Loyalists have not been “neglected” at all

It is not quite what Jonathan Powell said, nor what he meant, but there is an on-going development of a nonsensical narrative that in the decade and a half since the Agreement working-class Protestants, often referred to simply as Loyalists, have been “neglected”. This is not only untrue, it is fundamentally part of the very system of political self-empowerment of the few at the expense of the many which has resulted in many inner-city majority-Protestant areas becoming increasingly isolated. As ever, leftie voluntary sector types should know better than to buy into this false narrative!

On the contrary, inner-city areas of NI have received more spending per head than any other part of the UK; masses of extra funding came through EU Regional Aid, other European programmes, US and international funds, and from elsewhere. As a result, new community centres, IT suites, sports facilities and so on have sprung up; and many activities have been provided by taxpayers’ money (and not always even UK taxpayers at that), typically free of charge in majority Protestant areas (in fact, these usually attract a charge in majority Catholic areas). This is a serious peace dividend – the fact it hasn’t really turned around any communities is because, by and large, it was misdirected and wasted. It is not because it didn’t exist!

Inner-city majority-Protestant areas suffer much the same type of social isolation as any other across the British Isles, particularly in post-industrial cities. Family and community breakdown, lack of education, worklessness, indebtedness and addiction play out in much the same way in the estates of Greater Belfast as they do in Liverpool or Glasgow or Newcastle upon Tyne. One fundamental barrier to the problem is gangsterism (what we call “paramilitarism”); another barrier is well-meaning people diverting heaps of resources in a sporadic, untargeted way; and a third barrier is less well-meaning people (typically seeking votes or funding) deliberately creating “client communities” of people by promising them the world, citing a “bogey man” (all too easy in NI), but never actually doing anything to reverse the community’s decline.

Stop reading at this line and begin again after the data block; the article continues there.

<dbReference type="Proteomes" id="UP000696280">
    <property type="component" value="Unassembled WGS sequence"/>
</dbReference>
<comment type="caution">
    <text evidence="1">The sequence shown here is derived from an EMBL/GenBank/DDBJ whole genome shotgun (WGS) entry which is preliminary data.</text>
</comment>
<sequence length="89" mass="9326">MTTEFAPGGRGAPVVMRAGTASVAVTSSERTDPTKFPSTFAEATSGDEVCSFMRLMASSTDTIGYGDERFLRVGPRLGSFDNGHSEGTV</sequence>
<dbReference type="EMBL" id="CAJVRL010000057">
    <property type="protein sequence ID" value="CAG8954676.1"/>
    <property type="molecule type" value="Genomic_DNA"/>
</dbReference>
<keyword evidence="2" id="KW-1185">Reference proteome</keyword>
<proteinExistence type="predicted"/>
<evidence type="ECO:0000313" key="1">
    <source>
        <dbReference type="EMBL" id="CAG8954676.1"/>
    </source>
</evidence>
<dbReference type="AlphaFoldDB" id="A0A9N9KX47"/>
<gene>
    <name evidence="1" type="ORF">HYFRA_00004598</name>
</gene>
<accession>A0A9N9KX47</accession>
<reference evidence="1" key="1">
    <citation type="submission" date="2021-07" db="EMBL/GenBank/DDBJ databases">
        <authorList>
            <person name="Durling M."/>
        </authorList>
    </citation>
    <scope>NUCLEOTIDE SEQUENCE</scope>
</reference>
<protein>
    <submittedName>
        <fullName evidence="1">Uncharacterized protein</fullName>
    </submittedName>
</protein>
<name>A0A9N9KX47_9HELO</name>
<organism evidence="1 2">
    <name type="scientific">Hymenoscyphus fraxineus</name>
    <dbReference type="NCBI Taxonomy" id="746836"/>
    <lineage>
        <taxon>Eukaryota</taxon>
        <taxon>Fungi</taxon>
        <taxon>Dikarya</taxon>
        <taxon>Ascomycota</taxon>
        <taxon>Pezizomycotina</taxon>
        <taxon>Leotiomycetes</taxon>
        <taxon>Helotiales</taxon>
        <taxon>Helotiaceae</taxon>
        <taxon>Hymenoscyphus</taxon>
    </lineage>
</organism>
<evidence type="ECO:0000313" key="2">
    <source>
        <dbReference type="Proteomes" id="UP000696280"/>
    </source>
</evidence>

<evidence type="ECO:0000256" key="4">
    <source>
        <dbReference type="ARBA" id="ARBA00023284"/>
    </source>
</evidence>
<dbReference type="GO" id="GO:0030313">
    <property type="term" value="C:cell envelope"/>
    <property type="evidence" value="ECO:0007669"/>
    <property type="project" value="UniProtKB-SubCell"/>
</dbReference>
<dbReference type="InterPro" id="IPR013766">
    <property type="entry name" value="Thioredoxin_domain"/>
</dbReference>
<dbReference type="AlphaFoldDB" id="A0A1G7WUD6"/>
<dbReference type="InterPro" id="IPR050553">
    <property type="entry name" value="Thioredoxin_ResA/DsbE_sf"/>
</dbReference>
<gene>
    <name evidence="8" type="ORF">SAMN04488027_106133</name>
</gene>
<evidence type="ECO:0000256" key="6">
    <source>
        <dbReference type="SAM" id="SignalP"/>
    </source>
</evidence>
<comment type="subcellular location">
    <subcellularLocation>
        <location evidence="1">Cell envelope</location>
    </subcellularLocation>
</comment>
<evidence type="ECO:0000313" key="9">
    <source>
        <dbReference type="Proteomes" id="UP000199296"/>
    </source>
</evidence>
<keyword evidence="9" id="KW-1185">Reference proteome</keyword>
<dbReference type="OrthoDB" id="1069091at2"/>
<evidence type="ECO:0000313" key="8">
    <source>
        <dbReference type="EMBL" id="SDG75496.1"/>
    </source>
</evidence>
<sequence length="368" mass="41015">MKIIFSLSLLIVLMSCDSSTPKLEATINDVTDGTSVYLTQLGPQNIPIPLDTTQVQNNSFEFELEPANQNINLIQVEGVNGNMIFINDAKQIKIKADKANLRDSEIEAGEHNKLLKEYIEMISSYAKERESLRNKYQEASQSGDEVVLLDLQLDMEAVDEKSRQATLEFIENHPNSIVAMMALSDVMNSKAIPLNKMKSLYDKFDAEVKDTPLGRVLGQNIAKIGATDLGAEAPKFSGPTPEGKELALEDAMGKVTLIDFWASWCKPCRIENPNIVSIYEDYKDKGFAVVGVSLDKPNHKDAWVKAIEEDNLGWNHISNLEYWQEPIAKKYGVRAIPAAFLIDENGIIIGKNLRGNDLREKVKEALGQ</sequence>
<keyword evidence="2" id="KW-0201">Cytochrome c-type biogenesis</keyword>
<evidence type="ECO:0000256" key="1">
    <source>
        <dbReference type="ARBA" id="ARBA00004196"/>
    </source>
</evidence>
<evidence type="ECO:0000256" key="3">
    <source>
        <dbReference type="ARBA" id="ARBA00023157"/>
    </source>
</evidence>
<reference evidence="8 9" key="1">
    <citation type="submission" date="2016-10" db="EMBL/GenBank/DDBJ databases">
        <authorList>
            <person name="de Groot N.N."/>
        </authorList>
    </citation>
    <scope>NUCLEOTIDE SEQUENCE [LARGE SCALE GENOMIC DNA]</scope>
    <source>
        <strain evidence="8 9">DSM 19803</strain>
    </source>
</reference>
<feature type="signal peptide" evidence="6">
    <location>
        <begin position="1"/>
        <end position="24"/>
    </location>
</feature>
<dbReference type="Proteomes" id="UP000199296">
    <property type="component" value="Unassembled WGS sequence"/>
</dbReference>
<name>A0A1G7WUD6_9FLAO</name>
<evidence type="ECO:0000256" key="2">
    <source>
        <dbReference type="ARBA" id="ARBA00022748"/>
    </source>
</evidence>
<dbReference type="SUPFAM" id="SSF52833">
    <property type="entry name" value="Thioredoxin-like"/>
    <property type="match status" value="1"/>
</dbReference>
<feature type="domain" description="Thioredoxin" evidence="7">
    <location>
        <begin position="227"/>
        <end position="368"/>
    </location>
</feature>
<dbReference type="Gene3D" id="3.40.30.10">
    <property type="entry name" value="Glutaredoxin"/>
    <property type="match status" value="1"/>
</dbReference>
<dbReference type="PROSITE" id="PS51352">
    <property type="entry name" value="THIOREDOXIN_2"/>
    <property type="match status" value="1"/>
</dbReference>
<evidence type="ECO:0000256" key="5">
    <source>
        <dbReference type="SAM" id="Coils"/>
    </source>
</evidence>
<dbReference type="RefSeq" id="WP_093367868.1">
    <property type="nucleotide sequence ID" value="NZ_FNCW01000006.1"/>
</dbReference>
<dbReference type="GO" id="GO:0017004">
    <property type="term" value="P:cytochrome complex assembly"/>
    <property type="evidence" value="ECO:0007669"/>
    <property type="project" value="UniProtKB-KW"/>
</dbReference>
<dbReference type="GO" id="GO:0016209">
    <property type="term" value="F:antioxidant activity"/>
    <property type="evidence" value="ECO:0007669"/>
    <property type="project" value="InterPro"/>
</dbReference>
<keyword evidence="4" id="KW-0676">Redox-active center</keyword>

Note that none of this constitutes “neglect”. In all post-industrial cities, the first barrier is the elephant in the room – by buying into the gangs rather than seeking to break them up, funders (most obviously the government) ended up feeding part of the problem. The second barrier is the way funding is distributed – in an essentially completely haphazard and short-termist way in which even the best third sector organisations end up spending half their time filling in funding applications (or subsequent audits) rather than actually doing the work; and the third of course is the deliberate way in which people who benefit from having poor communities in their midst (not least politicians) have sought to create “issues” (such as flags) while ignoring the real fundamental challenges – such as an ill-fitting education system, absence of skills, inability to budget effectively, and rising levels of addiction.

How will we turn this around? As I have written elsewhere, we probably won’t bother. Most of those who are genuine about turning it around get alienated by people (often politicians) whose position would be endangered if people worked out how truly ineffective they are.

How should we turn this around? Firstly, we need to identify that gangs are fundamental to the problem, not the solution; community representatives must be elected or appointed on merit. This isn’t likely – it is too sensitive. Secondly, we need to change (and de-bureaucratise) our funding system completely, so that organisations are assessed on merit but allowed to operate in the long term (and so that all an organisation’s funding streams are audited together, once). This isn’t likely either – it would cost a few administrative posts. Thirdly, we need to elect politicians with a comprehensive grasp of the problems (and how they are interlinked), throw out all those who talk in simplistic terms of how it’s all the fault of ‘themmuns’, and actually bring some intellectual rigour (rather than sectarian hearsay) to how we tackle social isolation. You can guess how likely that is!

The narrative that Loyalists have been “neglected” is an enticing one for the very politicians and civic leaders who have failed to deliver. But it isn’t actually true – and people who really care should realise they are doing immense harm by buying into such a falsehood.

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9 thoughts on “Loyalists have not been “neglected” at all

  1. David alderdice says:

    Once again, Ian, I agree entirely with your post.
    Regards
    D

  2. Cally Annett says: